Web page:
A while back I heard about a roaster in Chicago (where Maria is from, and where we met!) that was doing a good job using some very nice old Gothot roasters. Since then I have met a few of them, cupped with them in Honduran coffee was absent from the top ranks of the Specialty market, but that has changed. It has all the environmental factors on its side: soil, altitude, climate. All it's neighbors have sophisticated coffee production: and Nicaraguan coffees from the Segovia, Jinotega, Ocotal and Matagalpa regions are nice balanced cups. They often possess interesting cup character along with body and balance, outperforming many other balanced Central American and South American high-grown, visited their plant, and developed an appreciation for the way they do things. They are primarily a wholesale roasters, supplying good restaurants and food stores with coffee. They have 2 coffeehouses of their own, and I hear they are real neat-o too.
Intelligentsia is the place where you find everything Gothot. The German roaster manufacturer was subsumed to Probat years ago, but the quality of their machines is legendary. Caffe Moto in San Diego uses one too, and in fact, I roasted on a very small 10 kilo one in New Orleans years ago.
To the blue one is their mid-sized machine, a 60 kilo I believe.
Chris is one of the main roaster-masters at Intelligentsia … here he dumps a batch from the big machine (90 kilo) using “the force”. had the pleasure of Cupping is a method of tasting coffee by steeping grounds in separate cups for discrete amounts of ground coffee, to reveal good flavors and defects to their fullest. It has formal elements and methodology in with Chris at the first-ever Honduras cupping competition in May 2003.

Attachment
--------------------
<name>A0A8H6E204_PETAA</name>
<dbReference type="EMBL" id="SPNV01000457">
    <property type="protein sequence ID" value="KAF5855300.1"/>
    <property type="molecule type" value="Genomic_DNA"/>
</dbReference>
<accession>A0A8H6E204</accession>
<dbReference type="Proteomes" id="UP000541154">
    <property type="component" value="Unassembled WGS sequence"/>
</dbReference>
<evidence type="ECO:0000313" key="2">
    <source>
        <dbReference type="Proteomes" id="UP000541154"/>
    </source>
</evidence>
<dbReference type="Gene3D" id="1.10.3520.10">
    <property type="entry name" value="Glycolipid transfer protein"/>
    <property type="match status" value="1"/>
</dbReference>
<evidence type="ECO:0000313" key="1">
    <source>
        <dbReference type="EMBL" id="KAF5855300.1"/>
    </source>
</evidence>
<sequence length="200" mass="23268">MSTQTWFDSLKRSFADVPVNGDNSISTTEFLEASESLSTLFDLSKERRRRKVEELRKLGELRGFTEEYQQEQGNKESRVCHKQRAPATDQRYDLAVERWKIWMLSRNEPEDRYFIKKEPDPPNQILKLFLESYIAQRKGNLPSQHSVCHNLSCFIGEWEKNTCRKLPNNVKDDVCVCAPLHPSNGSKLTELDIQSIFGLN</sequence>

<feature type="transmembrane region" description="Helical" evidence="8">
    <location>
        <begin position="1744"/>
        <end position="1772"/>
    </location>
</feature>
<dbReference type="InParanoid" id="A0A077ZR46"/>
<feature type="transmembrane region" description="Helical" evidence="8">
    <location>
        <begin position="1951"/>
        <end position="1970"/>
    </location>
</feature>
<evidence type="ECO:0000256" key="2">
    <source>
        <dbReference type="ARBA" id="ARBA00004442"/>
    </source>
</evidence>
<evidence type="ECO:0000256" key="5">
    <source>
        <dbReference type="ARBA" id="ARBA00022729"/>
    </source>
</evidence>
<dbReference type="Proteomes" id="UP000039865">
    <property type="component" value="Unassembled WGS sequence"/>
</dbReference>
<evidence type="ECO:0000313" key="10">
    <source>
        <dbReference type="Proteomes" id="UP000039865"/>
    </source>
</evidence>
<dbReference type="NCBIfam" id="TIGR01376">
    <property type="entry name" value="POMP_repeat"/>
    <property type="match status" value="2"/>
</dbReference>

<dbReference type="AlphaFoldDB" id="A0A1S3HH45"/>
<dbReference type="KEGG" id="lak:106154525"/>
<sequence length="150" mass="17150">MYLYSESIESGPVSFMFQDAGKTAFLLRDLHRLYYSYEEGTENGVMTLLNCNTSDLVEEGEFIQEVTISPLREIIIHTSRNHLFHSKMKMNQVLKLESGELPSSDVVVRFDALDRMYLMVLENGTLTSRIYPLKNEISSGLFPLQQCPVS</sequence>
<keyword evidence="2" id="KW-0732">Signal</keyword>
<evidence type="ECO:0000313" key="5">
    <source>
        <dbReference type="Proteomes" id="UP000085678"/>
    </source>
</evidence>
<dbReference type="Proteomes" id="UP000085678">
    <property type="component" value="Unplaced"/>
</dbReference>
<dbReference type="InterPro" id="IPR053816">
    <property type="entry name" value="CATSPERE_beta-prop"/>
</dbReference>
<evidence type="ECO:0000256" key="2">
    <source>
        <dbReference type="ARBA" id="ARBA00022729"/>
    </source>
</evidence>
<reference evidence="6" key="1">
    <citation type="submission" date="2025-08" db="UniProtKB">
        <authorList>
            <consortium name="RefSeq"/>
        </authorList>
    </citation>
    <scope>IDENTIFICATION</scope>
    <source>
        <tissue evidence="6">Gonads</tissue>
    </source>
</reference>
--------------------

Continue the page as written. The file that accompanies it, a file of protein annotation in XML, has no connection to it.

The machine inspires Chris’ awe. They are impressive, and the meticulous way that Intelligentsia has them installed is equally as impressive. They had Marty Curtis do all the work, and he did an amazing job…
Perhaps my favorite is the traditional Gothot shop roaster they have, with the drum mounted in line with the cooling tray like Probats and Diedrichs. But unlike most shop roasters, the ducting and gas lines are all external, making this small machine look mighty.
But this is the machine that most impressed me… Geoff’s Gothot sample roaster. I have never seen one, and if you have used a Probat or a A Brazilian coffee equipment manufacturer, that produces a wide range of equipment for wet-mills and dry-mills, coffee hullers, density sorters, graders, screening machines, roasters, dryers etc. They also make some coffee lab equipment including a, you will immediately see all the advantages of this machine. It features air damper for each drum, and solid drums like the large machines, meaning that you can reproduce the same roast times as the production roasters, Each barrel is fitted with an individual thermocouple , and the whole thing is tabletop. Just great!